8 Conclusions è Automatic database integration is possible by using a standard term dictionary and defining semantic names for schema elements. è Integration of data sources has applications to the WWW and construction of data warehouses. è Users are able to transparently query integrated systems by concept instead of structure. è Future Work: u Test the system in large industrial projects. u Improve the Unity implementation and develop an integration component for a web browser. u Increase the efficiency of the query processor. u Allow distributed updates and global updates on all databases.

9 Background & Motivation

10 Why is Integration Required? è There are many integration environments: u operational systems within an organization u system integration during company merger u data warehouses, Intranets, and the WWW è Users require information from many data sources which often do not work together. è Companies require a global view of their entire operations which may be present in numerous operational databases for different departments and distributed geographically. è Business-to-Business (B-to-B) and Business-to- Consumer (B-to-C) E-commerce demand integration of web databases with production systems for efficiency and productivity.

11 What is Integration? è Database integration requires conflict resolution during schema integration. è A schema is a description of the data organization and format in a database. è Schema integration combines database schemas into a unified view of the data. u Constructing an integrated view is difficult because databases will store different types of data, in varying formats, with different meanings, and reference it using different names. Subsequently, the construction of the integrated view must handle the different mechanisms for storing data (structural conflicts), for referencing data (naming conflicts), and for attributing meaning to the data (semantic conflicts). Data is integrated at both the schema level (the description of the data) and the data level (individual data instances).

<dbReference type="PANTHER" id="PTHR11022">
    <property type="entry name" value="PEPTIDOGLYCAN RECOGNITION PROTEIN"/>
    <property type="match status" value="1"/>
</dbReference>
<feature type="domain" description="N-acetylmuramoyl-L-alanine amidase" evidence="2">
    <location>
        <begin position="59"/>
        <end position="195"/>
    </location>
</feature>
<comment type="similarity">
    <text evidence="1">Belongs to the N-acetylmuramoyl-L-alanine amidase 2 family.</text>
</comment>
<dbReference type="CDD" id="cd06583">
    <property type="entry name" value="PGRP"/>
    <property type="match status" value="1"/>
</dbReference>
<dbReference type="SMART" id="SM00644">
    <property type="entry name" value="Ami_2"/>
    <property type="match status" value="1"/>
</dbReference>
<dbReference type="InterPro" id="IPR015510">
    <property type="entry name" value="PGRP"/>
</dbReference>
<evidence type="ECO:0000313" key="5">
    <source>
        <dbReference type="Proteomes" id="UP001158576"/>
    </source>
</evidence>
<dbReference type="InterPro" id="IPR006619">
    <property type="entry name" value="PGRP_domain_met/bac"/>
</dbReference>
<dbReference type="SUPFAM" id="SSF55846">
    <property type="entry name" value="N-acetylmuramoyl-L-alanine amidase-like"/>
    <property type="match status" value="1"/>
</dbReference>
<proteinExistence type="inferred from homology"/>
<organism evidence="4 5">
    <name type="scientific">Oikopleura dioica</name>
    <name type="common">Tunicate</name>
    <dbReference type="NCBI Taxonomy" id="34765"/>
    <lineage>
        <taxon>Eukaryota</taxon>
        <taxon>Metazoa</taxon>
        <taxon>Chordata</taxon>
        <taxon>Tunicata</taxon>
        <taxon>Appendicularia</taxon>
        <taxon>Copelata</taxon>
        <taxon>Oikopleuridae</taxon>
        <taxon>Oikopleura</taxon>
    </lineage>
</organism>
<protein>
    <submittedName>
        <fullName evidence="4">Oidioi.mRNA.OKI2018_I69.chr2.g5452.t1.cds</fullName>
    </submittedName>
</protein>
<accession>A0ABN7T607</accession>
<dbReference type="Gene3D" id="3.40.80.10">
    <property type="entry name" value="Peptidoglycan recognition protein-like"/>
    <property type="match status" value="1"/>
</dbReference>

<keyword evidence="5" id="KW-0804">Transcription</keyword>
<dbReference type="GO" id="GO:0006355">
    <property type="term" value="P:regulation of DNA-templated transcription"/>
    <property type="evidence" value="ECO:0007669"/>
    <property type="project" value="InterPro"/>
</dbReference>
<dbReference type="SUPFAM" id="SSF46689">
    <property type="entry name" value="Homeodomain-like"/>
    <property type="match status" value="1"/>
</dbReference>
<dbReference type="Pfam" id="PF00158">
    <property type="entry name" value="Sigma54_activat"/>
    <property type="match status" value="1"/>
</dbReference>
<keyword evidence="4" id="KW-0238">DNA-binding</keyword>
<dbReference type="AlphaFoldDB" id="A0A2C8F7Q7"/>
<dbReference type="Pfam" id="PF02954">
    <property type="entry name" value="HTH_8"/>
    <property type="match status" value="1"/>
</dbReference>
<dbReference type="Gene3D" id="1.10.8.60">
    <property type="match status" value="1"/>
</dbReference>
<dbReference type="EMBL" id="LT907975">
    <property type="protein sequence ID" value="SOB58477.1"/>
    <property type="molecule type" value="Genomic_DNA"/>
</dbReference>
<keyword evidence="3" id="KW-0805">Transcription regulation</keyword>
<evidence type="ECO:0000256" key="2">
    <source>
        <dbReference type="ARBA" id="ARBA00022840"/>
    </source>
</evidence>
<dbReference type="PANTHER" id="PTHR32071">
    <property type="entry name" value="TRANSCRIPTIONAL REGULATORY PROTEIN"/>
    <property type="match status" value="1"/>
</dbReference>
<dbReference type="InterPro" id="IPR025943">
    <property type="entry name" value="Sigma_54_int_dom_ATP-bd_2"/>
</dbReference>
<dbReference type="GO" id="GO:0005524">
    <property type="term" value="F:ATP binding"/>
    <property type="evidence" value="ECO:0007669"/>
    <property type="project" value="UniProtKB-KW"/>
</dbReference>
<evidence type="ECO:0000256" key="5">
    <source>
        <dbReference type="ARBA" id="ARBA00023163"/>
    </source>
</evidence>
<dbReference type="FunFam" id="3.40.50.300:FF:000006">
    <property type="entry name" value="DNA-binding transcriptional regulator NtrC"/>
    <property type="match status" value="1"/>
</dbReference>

12 What is the Current Solution? è SQL and multidatabase query languages: u querying is difficult for numerous databases è Research systems: u do not use standardization so cannot be automated è Industrial standards: u XML, BizTalk, E-commerce portals u apply to limited domains/industries u require standard structures and database changes è Current techniques for database integration have some of these problems: u require integrator to understand all databases u integration process is manual u do not hide system complexity from the user u force changes on the existing database systems

13 Unity Software

14 Unity Overview è Unity is a software package that implements the integration architecture with a GUI. è Developed using Microsoft Visual C++ 6 and Microsoft Foundation Classes (MFC). è Unity allows the user to: u construct and modify standard dictionaries u build X-Specs to describe data sources u integrate X-Specs into an integrated view u transparently query integrated systems using ODBC and automatically generate SQL transactions è A screen-shot of Unity editing a standard dictionary is below. è Unity is available for demonstration and distribution.


16 References è Publications: u Unity - A Database Integration Tool, R. Lawrence and K. Barker, TRLabs Emerging Technology Bulletin, January 2000. u Multidatabase Querying by Context, R. Lawrence and K. Barker, DataSem2000, pages 127-136, Oct. 2000. u Integrating Relational Database Schemas using a Standardized Dictionary, To appear in SAC’2001 - ACM Symposium on Applied Computing, March, 2001. è Sponsors: u NSERC, TRLabs è Further Information: u